Garrett Jamieson said he mailed complaints to the state ethics commission Monday, contending Cosby has violated Georgia campaign law by not registering the Canton T.E.A. Party or Georgians for Healthcare Freedom as political committees.
Jamieson alleges in the complaints each group collects money and spends it on their causes, making them subject to state ethics law requiring such organizations to be registered with the ethics commission and report financials. According to state law, groups using money to affect the outcome of an election — whether it is related to a candidate, referendum, recall or ballot question — must register as a committee and file financial disclosures.
Cosby, a 63-year-old Maine native and longtime critic of Cherokee government, said neither group has any reason to report to the state ethics commission. She said the complaints show her political opponents are “fishing” for something against her.
“They’re looking for something, but there’s nothing to be found,” said Cosby, who must turn in the signatures of nearly 6,000 registered county voters to elections officials by July 8 to make it on the ballot. “I’ve been waiting for them to make complaints. I knew they were going to. Anybody can make an accusation. These are unfounded accusations. They’re on a fishing expedition. They’re hoping to find some infraction; that’s all this is about.”
Cosby is the chair of the health care group, which made a name for itself with a statewide petition drive against the Affordable Care Act and supporting Georgia legislation against the federal law.
She was the longtime chair of the tea party group, but resigned before setting out to run against the Republican incumbent Ahrens as an independent. Jamieson says he was filing the complaint against her in the previous role with the group, as she only recently resigned.
Cosby questioned Jamieson’s political affiliations.
Jamieson, a BridgeMill resident, is an officer in the Cherokee County Democratic Party, but said he made the complaints as an individual outside of the party, as a concerned resident.
“The issues brought forth in these complaints transcend partisan politics and are of concern of all citizens of Cherokee County,” said Jamieson, who also filed complaints in September questioning the qualifications of three state Senate candidates. None of those complaints were upheld, though Jamieson elected not to proceed with one of them.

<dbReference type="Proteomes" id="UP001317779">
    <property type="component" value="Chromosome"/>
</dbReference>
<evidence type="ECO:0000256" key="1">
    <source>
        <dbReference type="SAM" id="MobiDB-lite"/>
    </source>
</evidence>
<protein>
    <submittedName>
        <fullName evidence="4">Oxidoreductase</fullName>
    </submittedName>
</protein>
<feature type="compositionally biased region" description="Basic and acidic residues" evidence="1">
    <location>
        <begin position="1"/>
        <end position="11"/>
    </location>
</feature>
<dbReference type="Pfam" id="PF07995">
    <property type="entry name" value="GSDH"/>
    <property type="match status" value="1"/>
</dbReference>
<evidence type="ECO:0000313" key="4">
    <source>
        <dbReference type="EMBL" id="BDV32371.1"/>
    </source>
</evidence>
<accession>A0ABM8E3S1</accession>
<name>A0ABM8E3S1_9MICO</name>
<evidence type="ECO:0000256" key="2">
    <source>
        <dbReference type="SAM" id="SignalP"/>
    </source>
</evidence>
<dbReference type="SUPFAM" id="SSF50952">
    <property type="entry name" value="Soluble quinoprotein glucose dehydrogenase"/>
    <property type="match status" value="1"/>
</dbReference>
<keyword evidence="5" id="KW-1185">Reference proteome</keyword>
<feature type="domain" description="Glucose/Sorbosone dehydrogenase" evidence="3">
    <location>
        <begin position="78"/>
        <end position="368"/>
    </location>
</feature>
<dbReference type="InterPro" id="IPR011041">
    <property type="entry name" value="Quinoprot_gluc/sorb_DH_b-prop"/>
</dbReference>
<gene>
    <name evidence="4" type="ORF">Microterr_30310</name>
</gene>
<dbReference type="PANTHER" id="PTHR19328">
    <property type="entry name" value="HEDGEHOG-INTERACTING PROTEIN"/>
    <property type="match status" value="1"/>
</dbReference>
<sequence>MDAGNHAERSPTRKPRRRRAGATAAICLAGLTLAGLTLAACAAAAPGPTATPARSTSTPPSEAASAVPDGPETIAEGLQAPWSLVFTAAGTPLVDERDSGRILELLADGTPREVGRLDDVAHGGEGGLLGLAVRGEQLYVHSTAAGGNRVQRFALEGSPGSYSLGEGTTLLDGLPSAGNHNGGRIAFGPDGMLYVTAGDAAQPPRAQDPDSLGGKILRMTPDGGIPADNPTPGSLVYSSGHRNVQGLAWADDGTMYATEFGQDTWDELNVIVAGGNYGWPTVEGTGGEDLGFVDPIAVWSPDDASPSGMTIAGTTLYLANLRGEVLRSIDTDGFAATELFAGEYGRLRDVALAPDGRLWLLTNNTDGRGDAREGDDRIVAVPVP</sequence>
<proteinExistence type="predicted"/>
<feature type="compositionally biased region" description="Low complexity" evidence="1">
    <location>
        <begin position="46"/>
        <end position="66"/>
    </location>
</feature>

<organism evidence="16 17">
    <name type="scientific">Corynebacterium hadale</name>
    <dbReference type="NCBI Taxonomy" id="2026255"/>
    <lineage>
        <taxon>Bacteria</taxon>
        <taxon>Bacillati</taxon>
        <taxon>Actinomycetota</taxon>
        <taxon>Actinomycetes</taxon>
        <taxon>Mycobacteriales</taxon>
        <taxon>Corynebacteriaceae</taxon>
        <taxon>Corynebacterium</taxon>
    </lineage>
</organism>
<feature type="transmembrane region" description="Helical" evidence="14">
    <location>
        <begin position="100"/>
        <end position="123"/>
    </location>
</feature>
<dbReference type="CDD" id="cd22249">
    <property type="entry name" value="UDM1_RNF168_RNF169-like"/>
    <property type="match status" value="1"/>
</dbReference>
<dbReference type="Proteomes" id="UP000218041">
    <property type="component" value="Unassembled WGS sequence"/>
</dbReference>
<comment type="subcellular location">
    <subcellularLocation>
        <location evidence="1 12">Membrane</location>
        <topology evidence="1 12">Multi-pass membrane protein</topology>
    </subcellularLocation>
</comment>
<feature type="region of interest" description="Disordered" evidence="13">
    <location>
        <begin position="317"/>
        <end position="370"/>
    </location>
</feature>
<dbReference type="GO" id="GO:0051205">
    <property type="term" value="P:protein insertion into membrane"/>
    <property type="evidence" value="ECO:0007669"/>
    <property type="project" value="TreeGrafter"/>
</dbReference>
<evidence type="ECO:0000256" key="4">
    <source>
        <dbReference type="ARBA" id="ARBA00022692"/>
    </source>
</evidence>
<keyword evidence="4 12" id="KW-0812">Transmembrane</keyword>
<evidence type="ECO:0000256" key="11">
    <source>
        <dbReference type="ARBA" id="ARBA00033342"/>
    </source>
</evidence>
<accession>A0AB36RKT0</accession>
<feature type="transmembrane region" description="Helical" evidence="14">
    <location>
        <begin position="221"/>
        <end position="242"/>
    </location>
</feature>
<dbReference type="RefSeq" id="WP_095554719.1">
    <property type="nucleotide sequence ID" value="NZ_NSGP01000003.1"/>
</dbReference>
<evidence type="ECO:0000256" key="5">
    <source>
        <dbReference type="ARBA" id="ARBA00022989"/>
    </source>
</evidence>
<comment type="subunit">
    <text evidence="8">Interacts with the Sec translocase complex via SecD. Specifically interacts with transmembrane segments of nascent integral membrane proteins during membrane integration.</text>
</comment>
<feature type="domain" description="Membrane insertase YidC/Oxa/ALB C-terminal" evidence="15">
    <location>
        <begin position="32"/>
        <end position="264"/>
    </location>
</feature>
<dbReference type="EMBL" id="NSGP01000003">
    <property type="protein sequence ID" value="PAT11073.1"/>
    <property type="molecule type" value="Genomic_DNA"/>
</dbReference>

In the Canton T.E.A. Party complaint, Jamieson said Cosby collects money for membership fees and takes up donations at every monthly meeting.
“She expends money for each campaign she has launched with the costs for the group website, flyers she distributes, homemade signs, robo-calls, etc.,” Jamieson wrote in the complaint.
Cosby, though, said the tea party has no membership fees and takes in money only to cover expenses, such as email service and printer ink and paper.
“We basically maintain an account of about zero,” she said. “We just don’t raise money through the Canton T.E.A. Party, because if we were going to support campaigns, you would have to be a (political action committee), and we choose not to do that … There are certain rules that require you to report to the state, and we don’t conduct that kind of political activity.”
Asked about the robo-calls, Cosby said she did send out calls leading up to the May 20 primary, but didn’t pay for them with money from the tea party.
“I can do whatever I want as an individual, and I acted under the capacity as an individual,” she said.
In the health care group complaint, Jamieson accuses Cosby of raising money while collecting signatures for her drive against the Affordable Care Act. He attached a picture, which he said was Cosby sitting outside the post office in Dalton, with a glass jar asking for donations.
“Because she has not registered the group, she has not filed any reports, so there is no way for the public to know how much money she has raised, what expenses the group has paid for or if she has co-mingled funds given to one group that she could have used to support the mission of her other group,” the complaint says.
Cosby acknowledged Georgians for Healthcare Freedom takes donations.
“That money is for lobbying, but there was no issue on the ballot,” she said, referencing Georgia law. “We were lobbying on behalf of legislation. We were citizen lobbyists. We weren’t an official lobbying group.”
Jamieson’s accusations are the latest against Cosby, who was also connected to ethics complaints filed in 2012 by former Cherokee Commissioner Karen Bosch. One complaint was against Citizen’s Review and Recommendations Committee and one went after the Canton T.E.A. Party.
The state ethics commission found “probable cause” to send both complaints to the Attorney General’s Office for further investigation. Cosby’s name was removed from the CRRC complaint, though the commission plans to consider re-attaching her name at a later meeting. Neither complaint has been resolved because the state ethics commission lacks a staff attorney, officials said.
Holly LaBerge, executive director of the state ethics commission, said Monday she could give no timeline of when the new complaints would be addressed, though she said two attorneys were planned to start Tuesday. Cosby will have 30 days to respond before the commission begins to look into the complaints.